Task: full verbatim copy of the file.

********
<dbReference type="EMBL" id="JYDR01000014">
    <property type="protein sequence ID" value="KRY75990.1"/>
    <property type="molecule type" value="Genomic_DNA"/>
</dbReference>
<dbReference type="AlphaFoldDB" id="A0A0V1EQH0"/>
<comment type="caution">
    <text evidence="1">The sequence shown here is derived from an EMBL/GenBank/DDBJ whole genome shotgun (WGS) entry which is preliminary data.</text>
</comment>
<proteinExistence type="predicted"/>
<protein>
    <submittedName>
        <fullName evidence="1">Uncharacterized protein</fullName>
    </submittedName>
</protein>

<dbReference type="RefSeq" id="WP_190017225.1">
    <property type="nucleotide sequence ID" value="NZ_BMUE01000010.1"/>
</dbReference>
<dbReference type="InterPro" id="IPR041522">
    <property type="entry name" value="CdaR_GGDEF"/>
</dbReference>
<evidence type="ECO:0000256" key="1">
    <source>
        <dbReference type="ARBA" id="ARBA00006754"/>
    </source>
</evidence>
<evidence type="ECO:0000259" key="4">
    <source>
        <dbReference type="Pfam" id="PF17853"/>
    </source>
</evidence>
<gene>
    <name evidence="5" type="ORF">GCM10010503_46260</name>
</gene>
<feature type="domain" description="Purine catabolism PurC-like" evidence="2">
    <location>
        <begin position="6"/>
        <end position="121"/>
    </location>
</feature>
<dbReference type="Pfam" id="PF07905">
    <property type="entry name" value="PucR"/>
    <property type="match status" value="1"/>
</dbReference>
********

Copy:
<dbReference type="EMBL" id="JYDR01000014">
    <property type="protein sequence ID" value="KRY75990.1"/>
    <property type="molecule type" value="Genomic_DNA"/>
</dbReference>
<dbReference type="AlphaFoldDB" id="A0A0V1EQH0"/>
<comment type="caution">
    <text evidence="1">The sequence shown here is derived from an EMBL/GenBank/DDBJ whole genome shotgun (WGS) entry which is preliminary data.</text>
</comment>
<proteinExistence type="predicted"/>
<protein>
    <submittedName>
        <fullName evidence="1">Uncharacterized protein</fullName>
    </submittedName>
</protein>

<dbReference type="RefSeq" id="WP_190017225.1">
    <property type="nucleotide sequence ID" value="NZ_BMUE01000010.1"/>
</dbReference>
<dbReference type="InterPro" id="IPR041522">
    <property type="entry name" value="CdaR_GGDEF"/>
</dbReference>
<evidence type="ECO:0000256" key="1">
    <source>
        <dbReference type="ARBA" id="ARBA00006754"/>
    </source>
</evidence>
<evidence type="ECO:0000259" key="4">
    <source>
        <dbReference type="Pfam" id="PF17853"/>
    </source>
</evidence>
<gene>
    <name evidence="5" type="ORF">GCM10010503_46260</name>
</gene>
<feature type="domain" description="Purine catabolism PurC-like" evidence="2">
    <location>
        <begin position="6"/>
        <end position="121"/>
    </location>
</feature>
<dbReference type="Pfam" id="PF07905">
    <property type="entry name" value="PucR"/>
    <property type="match status" value="1"/>
</dbReference>